A few years ago, I got my first iPhone. With that came a monthly subscription to pay for the provider. Being a teenager with not a lot of money, I wanted a way to know when my phone bill was renewing to ensure I have enough money to pay for it. While developing the app, I realized that active users of the internet, most likely have a lot of subscriptions and they have no idea how much money they are spending on a monthly, weekly or yearly basis. This inspired me to create Outflow, an app to manage the complexity of recurring subscriptions.

What it does

Outflow is an iOS app that helps manage everything from your phone bill, your Netflix subscription or the payment to the dog walker every Tuesday. Outflow's primary goal is to keep you informed on where your money is going. To do this, I made it easy to view all your subscriptions, and how much you are paying for each subscription. Also, the app calculates your spending on a monthly, weekly and yearly basis to give you an idea of how much you are spending. With this information, Outflow can notify you before the subscription renews, to give you the opportunity to cancel it. Currently, it relies on manual data entry to create each subscription within the app. However, I have implemented a way to scan your Gmail inbox and receive suggestions on what subscriptions to add. Outflow also has a few more convenient features such as the ability to convert the price of a subscription to your home currency, and a today extension to show what subscription is renewing next.

How I built it

Outflow is built using Swift. It leverages some of the neat features of the language such as enums and protocol extensions to keep the codebase simple and easy to understand. The app also uses Firebase to get all the companies that are available to select within the app, as well as a microservice created using Node.Js to get the expiration date of a domain name.

Challenges I ran into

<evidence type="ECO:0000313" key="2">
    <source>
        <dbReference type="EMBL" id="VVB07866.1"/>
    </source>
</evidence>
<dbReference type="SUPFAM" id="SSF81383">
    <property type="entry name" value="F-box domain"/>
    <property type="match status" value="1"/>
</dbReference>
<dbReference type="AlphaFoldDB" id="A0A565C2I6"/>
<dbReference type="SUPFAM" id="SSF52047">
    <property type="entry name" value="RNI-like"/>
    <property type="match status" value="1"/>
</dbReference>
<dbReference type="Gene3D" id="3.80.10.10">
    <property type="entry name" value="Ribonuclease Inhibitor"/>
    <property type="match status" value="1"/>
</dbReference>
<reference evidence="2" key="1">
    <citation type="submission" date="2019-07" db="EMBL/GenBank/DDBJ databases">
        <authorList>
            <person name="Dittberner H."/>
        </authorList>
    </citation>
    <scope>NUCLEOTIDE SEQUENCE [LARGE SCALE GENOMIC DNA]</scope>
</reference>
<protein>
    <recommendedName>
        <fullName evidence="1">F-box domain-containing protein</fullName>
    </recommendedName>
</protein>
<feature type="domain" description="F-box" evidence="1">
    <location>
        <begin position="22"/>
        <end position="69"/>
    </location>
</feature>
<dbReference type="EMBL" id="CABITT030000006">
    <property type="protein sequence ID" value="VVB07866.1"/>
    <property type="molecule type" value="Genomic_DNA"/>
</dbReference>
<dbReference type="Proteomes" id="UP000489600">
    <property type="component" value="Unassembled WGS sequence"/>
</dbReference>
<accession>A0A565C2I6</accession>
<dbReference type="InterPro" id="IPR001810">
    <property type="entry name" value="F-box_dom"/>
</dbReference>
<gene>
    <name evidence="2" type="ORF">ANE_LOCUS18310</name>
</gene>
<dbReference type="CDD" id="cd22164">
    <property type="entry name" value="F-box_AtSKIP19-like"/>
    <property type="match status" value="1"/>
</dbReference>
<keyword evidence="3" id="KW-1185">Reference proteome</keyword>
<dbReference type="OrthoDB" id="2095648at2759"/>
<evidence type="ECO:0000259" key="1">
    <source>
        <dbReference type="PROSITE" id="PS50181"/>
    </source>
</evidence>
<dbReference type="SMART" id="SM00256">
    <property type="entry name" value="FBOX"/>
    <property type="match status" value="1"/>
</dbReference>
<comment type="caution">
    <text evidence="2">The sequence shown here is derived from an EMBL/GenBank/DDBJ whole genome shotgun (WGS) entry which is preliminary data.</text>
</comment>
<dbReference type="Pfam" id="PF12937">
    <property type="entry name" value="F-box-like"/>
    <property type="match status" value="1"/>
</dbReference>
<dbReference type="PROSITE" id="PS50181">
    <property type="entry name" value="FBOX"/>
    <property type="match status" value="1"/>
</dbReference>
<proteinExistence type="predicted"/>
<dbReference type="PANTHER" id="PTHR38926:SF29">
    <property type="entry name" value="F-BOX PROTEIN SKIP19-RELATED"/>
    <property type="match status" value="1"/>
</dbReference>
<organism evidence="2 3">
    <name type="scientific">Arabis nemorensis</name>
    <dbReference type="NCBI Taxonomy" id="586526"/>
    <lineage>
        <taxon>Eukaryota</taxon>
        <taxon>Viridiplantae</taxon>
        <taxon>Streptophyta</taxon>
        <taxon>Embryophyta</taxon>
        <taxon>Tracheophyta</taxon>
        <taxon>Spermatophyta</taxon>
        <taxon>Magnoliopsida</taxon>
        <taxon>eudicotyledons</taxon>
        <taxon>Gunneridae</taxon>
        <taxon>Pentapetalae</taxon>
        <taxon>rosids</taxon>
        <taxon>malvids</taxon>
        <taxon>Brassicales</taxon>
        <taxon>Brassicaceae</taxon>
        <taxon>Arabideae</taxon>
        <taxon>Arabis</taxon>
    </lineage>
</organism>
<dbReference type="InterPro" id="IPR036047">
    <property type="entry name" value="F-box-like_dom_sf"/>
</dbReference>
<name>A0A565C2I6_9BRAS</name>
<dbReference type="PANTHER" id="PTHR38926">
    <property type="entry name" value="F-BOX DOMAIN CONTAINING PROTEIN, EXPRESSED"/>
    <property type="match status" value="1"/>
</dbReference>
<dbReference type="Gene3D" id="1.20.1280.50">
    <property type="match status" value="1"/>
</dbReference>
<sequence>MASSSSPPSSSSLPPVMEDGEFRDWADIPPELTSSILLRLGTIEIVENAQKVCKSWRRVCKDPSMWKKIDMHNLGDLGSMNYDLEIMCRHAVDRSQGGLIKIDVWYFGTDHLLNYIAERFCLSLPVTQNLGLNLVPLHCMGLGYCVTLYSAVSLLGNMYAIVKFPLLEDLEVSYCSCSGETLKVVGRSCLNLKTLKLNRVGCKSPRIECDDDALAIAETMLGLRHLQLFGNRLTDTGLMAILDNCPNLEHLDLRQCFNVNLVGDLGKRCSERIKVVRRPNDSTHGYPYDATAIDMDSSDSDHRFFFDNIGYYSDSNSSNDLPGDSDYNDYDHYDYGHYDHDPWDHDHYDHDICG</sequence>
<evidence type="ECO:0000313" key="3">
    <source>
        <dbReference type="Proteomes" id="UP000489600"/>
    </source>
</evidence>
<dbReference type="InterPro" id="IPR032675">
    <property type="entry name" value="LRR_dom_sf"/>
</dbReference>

After releasing the first version of Outflow, the ability to automate the subscription finding process quickly became my number one requested feature. This feature was challenging because I did not know where to start and there weren't many resources available to understand the subject. After weighing the advantages and consequences, I decided to allow a user to authenticate to their email and then query their email to find subscriptions. Authenticating to their email became the most challenging part of the feature because all the libraries that have created convenience wrappers for these emails do not support 2-factor authentication and I was not prepared to alienate everyone who had it enabled. Also, there is a lack of documentation regarding this subject online, which made it a challenging problem to solve. After addressing all the authentication issues, I built an algorithm to find the subscriptions from the emails. I decided on a pattern matching algorithm that will decrease or increase the probability of any given email being a subscription based on various data points. Ultimately this helped distinguish subscriptions from regular email and eliminate false positives.

Accomplishments that I'm proud of

Since launching the latest update for Outflow, it has been well received. It has been featured on Product Hunt and received over 1.3k upvotes, as well being featured on Mac Stories. I am proud that something I created can help people better understand their finances.

What I learned

Since Outflow was my first major programming project, it allowed me to gain experience with launching a product from start to finish. This includes designing, implementing and then marketing a product. While creating Outflow, I also learned the importance of programming paradigms, because it allows you to keep your codebase modular and extensible. Finally, while creating Outflow, I developed my ability to solve problems without much guidance or resources which I believe was the most significant learning experience throughout the entire process.

What's next for Outflow

In the future, I plan on implementing more user requested features such as iCloud Sync and the ability to group subscriptions.

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